With the emphasis of your pre-sleep routine being on moving away from using televisions, smartphones and laptops, it’s possible you might be wondering, What does that leave me with to do? This is a good time to declutter. I’m not talking about emptying your house out as part of a fashionable lifestyle craze, but rather to take some positive actions in your environment so that once you’re either asleep or preparing to go to sleep, your mind can be free of little niggling thoughts about packing your bag in the morning, remembering to take your dry cleaning with you to work – or the sudden realization that you’re out of tea bags. It’s incredible what can pop into our minds at night.
find it helpful to take a piece of paper and a pencil and simply write down a ‘what’s on my mind’ list, addressing any thoughts I have and anything that has worried or concerned me during that day. It’s not my actual ‘to-do list’, which is safely saved on my calendar in the cloud, but something more personal.
In his excellent book The Oxygen Advantage, something of a bible on nose-breathing, Patrick McKeown writes, ‘Breathing through the mouth has been proven to significantly increase the number of occurrences of snoring and obstructive sleep apnoea … As any child is aware, the nose is made for breathing, the mouth for eating.’
If you’ve ever seen cyclists or runners with what looks like a plaster on their nose, then you’ve seen the answer. As part of our pre-sleep routine, we can put a Breathe Right nasal strip on our nose which dilates our nasal passage and encourages us to continue breathing through our nose. More advanced products, such as the Turbine or Mute by Rhinomed, have taken over. They go inside the nose and open up the airways that way, and are used by a growing number of elite athletes. It is personal preference as to which you might use to sleep with. It’s advisable to put them on and breathe through them for a period before you go to bed to get used to the product, and you can practise with them any time – while travelling to work, at your desk, in the gym and at any opportunity to make nose-breathing natural for you.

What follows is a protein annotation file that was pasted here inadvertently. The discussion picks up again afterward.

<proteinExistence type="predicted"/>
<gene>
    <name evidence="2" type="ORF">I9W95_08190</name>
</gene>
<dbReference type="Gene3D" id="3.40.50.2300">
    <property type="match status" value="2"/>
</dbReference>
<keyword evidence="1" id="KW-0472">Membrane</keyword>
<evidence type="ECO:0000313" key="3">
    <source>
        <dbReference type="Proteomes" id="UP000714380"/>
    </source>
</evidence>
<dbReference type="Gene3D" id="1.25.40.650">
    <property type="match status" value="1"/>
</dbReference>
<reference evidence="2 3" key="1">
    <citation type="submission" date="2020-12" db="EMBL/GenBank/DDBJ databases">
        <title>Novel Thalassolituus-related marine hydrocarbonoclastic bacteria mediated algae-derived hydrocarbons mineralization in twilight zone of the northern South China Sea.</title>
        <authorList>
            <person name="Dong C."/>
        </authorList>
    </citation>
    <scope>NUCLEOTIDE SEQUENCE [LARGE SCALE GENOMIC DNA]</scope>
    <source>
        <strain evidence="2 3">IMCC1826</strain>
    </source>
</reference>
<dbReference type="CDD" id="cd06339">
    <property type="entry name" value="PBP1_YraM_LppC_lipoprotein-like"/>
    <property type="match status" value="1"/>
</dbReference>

Patrick McKeown goes one step further: he wears a Breathe Right strip and tapes his mouth shut with a light, hypoallergenic medical tape to ensure that he breathes through his nose at night. Patrick’s quality of sleep improved immeasurably when he adopted this method, and it is one he recommends to his clients – once they’ve been assured that they won’t suffocate in their sleep, of course. (It’s perfectly safe.) A product called SleepQ+, a lip-seal gel innovated by Rob Davies of Rispiracorp, which lightly seals the mouth to promote nose-breathing at night, promises to revolutionize this practice.
So ideally keep your phone out of your room overnight. Have a standard alarm clock, or better yet, a dawn-wake simulator, to wake you up, so that the first thing you do on a morning is in keeping with your circadian rhythms.
Post-sleep routines are more important for PMers because the AMers, whose last cycles of sleep before waking will be lighter, are at their best in the mornings anyway. Although it may sound counter-intuitive when it could mean more time in bed for them, the closer to ninety minutes that a PMer is able to dedicate to post-sleep, the better. Be aware of your colleagues with opposite chronotypes that may run you ragged in the morning and you them later, or vice versa. Get a daylight lamp on your desk to compensate.